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The History of the American Space Shuttle

Dennis R. Jenkins

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The flight campaign for the American space shuttle began on April 12, 1981, with the launch of STS-1 from the Kennedy Space Center, Florida, and ended on July 21, 2011, with wheels stop of STS-135. During the 30 years and 135 missions in between, the program experienced triumphs and tragedies, amazed the world with its orbital exploits, and was frequently the subject of admiration, condemnation, pride, and despair. This book provides a detailed overview of the history of winged spacecraft and the development of the vehicle we call the "space shuttle," and provides a technical description of the orbiter, main engines, external tank, and solid rocket boosters. Two pages are dedicated to each of the 135 missions flown by the American space shuttle, including technical data, crew names, and photos of each mission. The Challenger and Columbia accidents are discussed, along with a discussion of what NASA did to fix the flaws and continue flying. The book concludes by covering the retirement of the vehicle and the delivery of the four remaining orbiters to their final display sites.

Silver Medal Winner for the IBPA Benjamin Franklin Awards (History)

Silver Medal Winner for the IBPA Benjamin Franklin Awards (History)

Size: 8 1/2" x 11" | 1,040 color and b/w photos | 336 pp
ISBN13: 9780764357701

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Dennis R. Jenkins worked as a contractor to NASA for 33 years, mostly on the Space Shuttle Program in a variety of engineering and management roles. After supporting the first few space shuttle launches at the Kennedy Space Center (KSC), Mr. Jenkins spent five years activating the Vandenberg Launch Site in California before the facility was closed following the Challenger accident. Returning to KSC, he supported recovering from the accident and a variety of special projects. During the late 1990s, he was the ground systems lead for the X-33 program. Afterward, he managed a variety of upgrade projects at KSC. Jenkins spent 2003 on the staff of the Columbia Accident Investigation Board (CAIB), 2004 as staff to the President’s Commission on the Future of Human Spaceflight, and 2005 as the Verville Fellow at the National Air and Space Museum and then returned to KSC. In 2010, he began participating in the Orbiters on Display Working Group that planned the delivery of the Orbiters to their final display sites. He is currently the project director for the Endeavour exhibit at the California Science Center in Los Angeles. Jenkins is the recipient of the American Astronautical Society’s 2018 Ordway Award for Sustained Excellence in Spaceflight History. Previous books have won many awards, including the 2015 Gardner-Lasser Aerospace History Literature Award from the American Institute of Aeronautics and Astronautics.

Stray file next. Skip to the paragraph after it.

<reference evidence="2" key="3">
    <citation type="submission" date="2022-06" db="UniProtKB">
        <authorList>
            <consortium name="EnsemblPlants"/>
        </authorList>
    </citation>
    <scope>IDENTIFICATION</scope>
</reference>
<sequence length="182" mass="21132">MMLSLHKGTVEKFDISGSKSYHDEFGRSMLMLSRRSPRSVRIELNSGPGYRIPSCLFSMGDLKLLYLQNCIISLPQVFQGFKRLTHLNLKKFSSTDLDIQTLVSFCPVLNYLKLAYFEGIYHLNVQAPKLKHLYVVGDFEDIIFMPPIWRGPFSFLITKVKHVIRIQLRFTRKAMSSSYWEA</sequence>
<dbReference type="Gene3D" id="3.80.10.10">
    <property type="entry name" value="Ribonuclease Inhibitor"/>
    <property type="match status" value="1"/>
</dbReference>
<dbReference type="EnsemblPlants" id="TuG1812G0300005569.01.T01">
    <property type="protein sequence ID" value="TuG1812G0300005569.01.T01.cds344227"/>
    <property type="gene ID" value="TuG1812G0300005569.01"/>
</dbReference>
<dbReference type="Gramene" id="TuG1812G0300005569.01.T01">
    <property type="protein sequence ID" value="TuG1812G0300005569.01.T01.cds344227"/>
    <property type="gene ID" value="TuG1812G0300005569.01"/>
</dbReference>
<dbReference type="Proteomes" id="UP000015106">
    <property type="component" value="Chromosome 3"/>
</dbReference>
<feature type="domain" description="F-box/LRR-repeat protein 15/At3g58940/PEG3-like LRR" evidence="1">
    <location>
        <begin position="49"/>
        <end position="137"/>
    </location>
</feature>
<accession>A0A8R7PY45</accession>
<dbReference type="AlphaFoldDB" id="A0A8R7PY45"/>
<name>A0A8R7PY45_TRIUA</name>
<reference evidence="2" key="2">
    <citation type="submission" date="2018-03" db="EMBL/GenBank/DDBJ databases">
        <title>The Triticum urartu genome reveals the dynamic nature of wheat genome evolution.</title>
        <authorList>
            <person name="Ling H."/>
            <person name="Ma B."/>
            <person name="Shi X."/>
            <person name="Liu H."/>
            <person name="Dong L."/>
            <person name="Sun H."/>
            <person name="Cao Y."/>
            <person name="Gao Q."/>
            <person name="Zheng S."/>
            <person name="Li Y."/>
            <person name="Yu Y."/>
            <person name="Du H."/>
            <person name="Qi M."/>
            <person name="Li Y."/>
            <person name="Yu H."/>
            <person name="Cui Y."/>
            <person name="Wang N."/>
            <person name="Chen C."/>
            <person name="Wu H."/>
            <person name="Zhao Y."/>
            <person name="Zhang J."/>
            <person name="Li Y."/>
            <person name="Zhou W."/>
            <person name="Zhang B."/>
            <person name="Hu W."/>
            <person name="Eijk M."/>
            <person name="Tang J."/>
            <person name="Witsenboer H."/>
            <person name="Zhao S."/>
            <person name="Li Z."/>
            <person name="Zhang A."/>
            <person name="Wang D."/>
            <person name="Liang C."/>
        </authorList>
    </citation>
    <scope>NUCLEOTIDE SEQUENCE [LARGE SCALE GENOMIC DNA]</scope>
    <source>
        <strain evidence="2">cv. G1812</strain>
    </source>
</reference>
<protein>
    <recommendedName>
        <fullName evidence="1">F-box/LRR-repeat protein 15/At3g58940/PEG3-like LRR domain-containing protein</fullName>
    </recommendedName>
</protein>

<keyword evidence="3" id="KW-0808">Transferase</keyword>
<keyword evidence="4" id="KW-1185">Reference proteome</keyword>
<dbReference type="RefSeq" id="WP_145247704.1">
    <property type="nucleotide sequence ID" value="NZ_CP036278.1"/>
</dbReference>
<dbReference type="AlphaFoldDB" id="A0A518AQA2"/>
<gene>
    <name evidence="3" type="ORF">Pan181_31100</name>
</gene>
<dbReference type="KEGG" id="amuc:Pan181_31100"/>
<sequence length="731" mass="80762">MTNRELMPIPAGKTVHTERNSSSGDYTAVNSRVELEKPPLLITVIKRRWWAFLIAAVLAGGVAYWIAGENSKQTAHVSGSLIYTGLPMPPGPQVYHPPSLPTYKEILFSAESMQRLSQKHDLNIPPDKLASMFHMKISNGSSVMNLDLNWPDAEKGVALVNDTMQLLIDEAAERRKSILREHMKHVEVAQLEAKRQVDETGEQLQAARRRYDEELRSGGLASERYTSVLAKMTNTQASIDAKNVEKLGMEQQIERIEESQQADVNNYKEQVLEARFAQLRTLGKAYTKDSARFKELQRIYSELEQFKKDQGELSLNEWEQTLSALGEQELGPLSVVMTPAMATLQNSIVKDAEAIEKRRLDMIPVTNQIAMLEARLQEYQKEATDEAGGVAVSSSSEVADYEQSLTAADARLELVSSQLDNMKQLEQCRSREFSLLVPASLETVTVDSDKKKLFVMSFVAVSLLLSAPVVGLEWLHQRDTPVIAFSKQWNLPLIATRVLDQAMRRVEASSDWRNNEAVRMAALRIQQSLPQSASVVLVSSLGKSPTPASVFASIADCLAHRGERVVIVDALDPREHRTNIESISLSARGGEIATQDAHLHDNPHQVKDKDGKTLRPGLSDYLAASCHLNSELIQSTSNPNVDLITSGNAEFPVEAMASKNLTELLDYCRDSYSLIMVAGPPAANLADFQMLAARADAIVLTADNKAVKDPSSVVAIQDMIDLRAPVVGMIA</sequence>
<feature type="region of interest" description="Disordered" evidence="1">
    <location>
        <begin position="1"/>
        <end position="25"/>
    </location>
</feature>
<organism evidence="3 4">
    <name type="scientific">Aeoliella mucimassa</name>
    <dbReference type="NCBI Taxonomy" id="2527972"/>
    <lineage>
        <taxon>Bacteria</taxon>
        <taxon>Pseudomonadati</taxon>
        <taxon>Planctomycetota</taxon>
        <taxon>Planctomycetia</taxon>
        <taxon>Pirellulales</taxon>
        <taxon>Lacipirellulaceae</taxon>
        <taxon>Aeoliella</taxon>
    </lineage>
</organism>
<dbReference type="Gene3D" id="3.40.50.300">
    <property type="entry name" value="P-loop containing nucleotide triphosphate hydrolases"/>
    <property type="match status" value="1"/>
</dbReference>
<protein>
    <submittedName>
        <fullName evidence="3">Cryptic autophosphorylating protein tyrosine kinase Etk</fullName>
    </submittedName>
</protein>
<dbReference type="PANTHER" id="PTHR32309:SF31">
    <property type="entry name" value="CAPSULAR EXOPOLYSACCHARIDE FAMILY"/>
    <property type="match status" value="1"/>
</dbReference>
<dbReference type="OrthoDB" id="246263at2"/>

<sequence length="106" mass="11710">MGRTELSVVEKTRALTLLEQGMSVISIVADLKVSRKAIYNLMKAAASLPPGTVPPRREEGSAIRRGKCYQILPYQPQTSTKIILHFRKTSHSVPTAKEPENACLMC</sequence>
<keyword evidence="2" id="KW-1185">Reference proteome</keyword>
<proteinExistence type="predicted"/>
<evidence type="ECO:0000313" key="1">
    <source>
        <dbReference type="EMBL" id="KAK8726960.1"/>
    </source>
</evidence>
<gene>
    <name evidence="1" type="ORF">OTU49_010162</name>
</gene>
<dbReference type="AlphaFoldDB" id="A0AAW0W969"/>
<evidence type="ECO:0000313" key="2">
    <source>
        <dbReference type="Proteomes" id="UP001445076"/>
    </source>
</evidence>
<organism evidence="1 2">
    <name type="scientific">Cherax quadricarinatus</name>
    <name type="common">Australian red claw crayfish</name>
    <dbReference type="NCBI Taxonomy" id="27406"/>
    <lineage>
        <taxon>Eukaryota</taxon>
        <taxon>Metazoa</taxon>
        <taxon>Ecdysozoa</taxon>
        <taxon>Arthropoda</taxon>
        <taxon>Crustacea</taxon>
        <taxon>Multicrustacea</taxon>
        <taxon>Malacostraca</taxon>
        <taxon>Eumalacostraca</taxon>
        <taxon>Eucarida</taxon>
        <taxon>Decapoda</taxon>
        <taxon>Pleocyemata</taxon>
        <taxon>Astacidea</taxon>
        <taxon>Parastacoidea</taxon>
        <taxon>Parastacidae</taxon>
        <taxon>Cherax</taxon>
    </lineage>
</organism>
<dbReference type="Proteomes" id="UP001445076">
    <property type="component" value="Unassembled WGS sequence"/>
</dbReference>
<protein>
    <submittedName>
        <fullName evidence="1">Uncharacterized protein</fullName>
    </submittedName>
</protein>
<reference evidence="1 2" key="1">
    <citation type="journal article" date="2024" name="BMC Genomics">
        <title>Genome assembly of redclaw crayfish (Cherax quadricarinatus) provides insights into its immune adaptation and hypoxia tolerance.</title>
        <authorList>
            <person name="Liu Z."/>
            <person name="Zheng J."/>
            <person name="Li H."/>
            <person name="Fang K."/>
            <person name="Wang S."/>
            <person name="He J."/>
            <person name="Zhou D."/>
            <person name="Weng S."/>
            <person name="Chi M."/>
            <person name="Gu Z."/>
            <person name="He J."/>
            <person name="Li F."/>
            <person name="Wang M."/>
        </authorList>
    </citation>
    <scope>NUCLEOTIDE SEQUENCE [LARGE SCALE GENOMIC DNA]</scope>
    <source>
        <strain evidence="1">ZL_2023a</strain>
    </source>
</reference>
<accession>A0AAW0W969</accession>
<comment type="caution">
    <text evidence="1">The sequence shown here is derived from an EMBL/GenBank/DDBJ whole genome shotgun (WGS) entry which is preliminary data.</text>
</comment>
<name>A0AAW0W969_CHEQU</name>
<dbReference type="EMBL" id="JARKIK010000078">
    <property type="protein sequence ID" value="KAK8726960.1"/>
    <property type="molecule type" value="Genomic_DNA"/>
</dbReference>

Silver Medal Winner for the IBPA Benjamin Franklin Awards in the History Category

Silver Medal Winner for Foreword Indies Awards in the Reference Category